Posts Tagged ‘Arthurian’

White: The Once and Future King

April 29, 2019

The Queen of Air and Darkness
T.H. White
[1939] 100 p.

The Ill-Made Knight
T.H. White
[1940] 200 p.

Candle in the Wind
T.H. White
[1940] 120 p.

When I wrote, with such great enthusiasm, about T.H. White’s The Sword in the Stone, a friend cautioned me not to expect the same delights from the subsequent volumes of The Once and Future King. He was right. As I was warned, these books lack the sense of happy whimsy of the first, and are, to an uncomfortable extent, quite dark and unhappy in themselves. We know something has changed when, in The Queen of Air and Darkness, the Orkney clan — Gawain, Gaheris, Gareth, and Agravaine — dismember a unicorn, a grisly scene that is played for very dark laughs.

These Orkney knights are central to the second volume, for each is destined to become a knight in the fellowship of knights just beginning to take shape in Arthur’s mind. Arthur has grown to a youthful manhood, and has gone to war against the many intransigent lords in his kingdom, yet all the while he muses on a new ideal: a knight who fights not for conquest or gain, but for justice and goodness.

The dark shadows are brightened somewhat by a comic thread carried over from the first volume involving King Pellinore and the Questing Beast: Pellinore has fallen into unrequited love and lost his taste for questing, but is miserable, and his friends, in an effort to revive his spirits, don a Questing Beast costume which, however, is mistaken by the Questing Beast herself for the real thing, with tragicomic consequences.

The third volume, The Ill-Made Knight, follows the life of Lancelot, the Chevalier mal fet himself, and his complicated relationships with Guinever and Arthur. We know the basic story, but what I appreciated about White’s re-telling — and this was, for me, the best of these three volumes — was the very personal way in which he re-imagined the familiar tales. His is neither an “updating” — although he does allow his knights the luxury of speaking casual modern English when not fighting one another — nor an attempt to create a realistic historical setting, but something quite different: an attempt at realistic psychology within a story that retains its fantastic elements, and one that is fully aware of taking place within a tradition of Arthurian storytelling. (More than once White’s narrator remarks that Malory said X, whereas actually it was Y, or that as Malory already described A there is no need to repeat it.) This personal approach to the Arthurian legends was also there in The Sword in the Stone, but, given that most of that book related stories that Malory left offstage, it was less obvious; in these more famous tales, concerning the famous love triangle, the merits of White’s approach stood out more clearly.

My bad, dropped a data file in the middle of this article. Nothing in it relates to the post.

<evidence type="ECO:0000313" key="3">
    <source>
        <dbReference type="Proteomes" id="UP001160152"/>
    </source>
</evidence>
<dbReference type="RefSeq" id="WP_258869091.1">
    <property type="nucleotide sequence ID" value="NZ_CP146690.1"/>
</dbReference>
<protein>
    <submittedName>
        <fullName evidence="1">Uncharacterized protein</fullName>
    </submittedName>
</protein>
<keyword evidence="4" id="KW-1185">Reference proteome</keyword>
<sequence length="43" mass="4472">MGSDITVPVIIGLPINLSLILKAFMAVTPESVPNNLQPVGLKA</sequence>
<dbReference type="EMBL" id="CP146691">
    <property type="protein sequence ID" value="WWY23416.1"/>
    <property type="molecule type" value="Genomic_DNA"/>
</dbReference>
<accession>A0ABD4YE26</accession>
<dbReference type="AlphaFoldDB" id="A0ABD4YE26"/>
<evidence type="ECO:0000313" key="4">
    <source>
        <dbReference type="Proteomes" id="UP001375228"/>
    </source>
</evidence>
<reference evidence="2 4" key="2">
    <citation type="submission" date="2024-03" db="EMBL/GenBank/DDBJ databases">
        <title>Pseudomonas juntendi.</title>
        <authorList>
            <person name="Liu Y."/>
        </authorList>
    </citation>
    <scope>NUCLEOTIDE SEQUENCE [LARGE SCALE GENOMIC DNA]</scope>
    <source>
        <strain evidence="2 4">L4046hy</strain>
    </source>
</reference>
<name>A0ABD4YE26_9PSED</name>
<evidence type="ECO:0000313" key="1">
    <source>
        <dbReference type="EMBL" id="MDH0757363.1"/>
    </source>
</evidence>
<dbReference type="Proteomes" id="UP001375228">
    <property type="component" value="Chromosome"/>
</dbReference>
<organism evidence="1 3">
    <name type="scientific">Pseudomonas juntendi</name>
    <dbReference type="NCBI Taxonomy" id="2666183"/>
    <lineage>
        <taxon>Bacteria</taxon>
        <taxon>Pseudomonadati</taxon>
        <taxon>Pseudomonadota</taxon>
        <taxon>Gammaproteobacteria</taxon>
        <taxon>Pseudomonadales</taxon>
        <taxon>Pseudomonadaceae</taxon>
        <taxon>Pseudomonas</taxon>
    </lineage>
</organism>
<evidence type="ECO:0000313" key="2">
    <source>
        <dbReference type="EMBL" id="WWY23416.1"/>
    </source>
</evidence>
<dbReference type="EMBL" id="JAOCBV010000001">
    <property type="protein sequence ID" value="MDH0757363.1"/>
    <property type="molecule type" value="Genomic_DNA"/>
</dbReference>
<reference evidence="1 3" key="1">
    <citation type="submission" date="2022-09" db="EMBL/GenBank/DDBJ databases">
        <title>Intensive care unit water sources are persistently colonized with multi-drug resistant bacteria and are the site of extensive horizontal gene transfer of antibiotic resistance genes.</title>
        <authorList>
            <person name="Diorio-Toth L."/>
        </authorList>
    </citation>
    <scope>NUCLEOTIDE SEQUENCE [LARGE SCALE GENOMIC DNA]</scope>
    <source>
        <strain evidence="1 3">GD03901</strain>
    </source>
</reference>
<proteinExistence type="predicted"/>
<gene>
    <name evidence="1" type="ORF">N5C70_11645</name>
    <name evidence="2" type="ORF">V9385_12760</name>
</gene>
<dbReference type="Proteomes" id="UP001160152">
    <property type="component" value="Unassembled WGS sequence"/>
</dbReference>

Woven into the increasingly tense relationships of Arthur, Guinever, and Lancelot are increasing tensions within the fellowship of the Round Table. At this point the Round Table has triumphed; Arthur’s shining ideal of knighthood reigns; its enemies have been mostly vanquished. Yet, human nature being what it is, quarrels erupt and dissension threatens. In response, Arthur conceives the Quest of the Holy Grail, an attempt to re-focus the energy of the knights onto a spiritual ideal, an attempt that is triumphantly successful — for a time.

It is in the final volume, Candle in the Wind, that the darkness that has been pushed back by Arthur’s dream returns with a vengeance. Mordred, Arthur’s illicitly-conceived son, accuses Lancelot and Guinever outright of infidelity to the king, which leads to a spiralling series of conflicts, broken trusts, dead knights, and the end of Arthur’s hopes, attended by much mournful meditation on the collapse of the ideals of chivalry and of power restrained by law, ideals which had been premised on the idea that man is basically good. The unavoidable conclusion, in the face of disaster, is that that premise was false. Pelagianism, even when Arthurian, fails.

The tetralogy closes with a winsome coda in which Arthur, amid the rubble of his dreams, asks a young page, Tom Malory, to remember his story and to tell it to others. It’s a cheering finale to a series of books haunted by darkness and violence. If we were to forget for a moment the existence of The Sword in the Stone, these three books would stand as an impressive, personal engagement with the Arthurian legends, although emphatically not for children. Remembering that earlier book, however, they are thrown into contrast and appear too dour and too dark to really love. Alas!

White: The Sword in the Stone

October 28, 2018

The Sword in the Stone
T.H. White
(Lions, 1991) [1938]
298 p.

It is wonderful that there are so many good books in the world. Read as much as you like; there is always a chance that a book is out there, lying quietly in your path as you approach. You may be thinking of other things, a bit distracted. A book can jump up and surprise you.

Such has been my experience with this, the first part of T.H. White’s Arthurian saga. I’d heard of the book, naturally, but the fact that it is a masterpiece was always discreetly withheld, presumably so as not to spoil the surprise. I’m grateful.

The story is about King Arthur as a boy, when he was but a page in training, and was called The Wart. Nobody expected much of him, except his tutor, Merlin the wizard, who, because he was living his life backwards in time and remembered only the future, knew where The Wart was heading, and laboured to prepare him. The book follows the Wart through a variety of adventures, some mundane (the recovery of a wayward falcon), some thrilling (a night attack, in the company of Robin Hood, on a group of cannibals), and some fantastic (his transformation into a serpent at the behest of Merlin).

This material, good as it is, is elevated by White’s exquisite prose. Few books, much less children’s books, have delighted my ear to the same extent. White can vary the texture — now barbarous, now lyrical, now trim and precise — as befits the occasion, and the language is unfailingly inventive. Here, by way of illustration, is a graceful passage about the onset of autumn: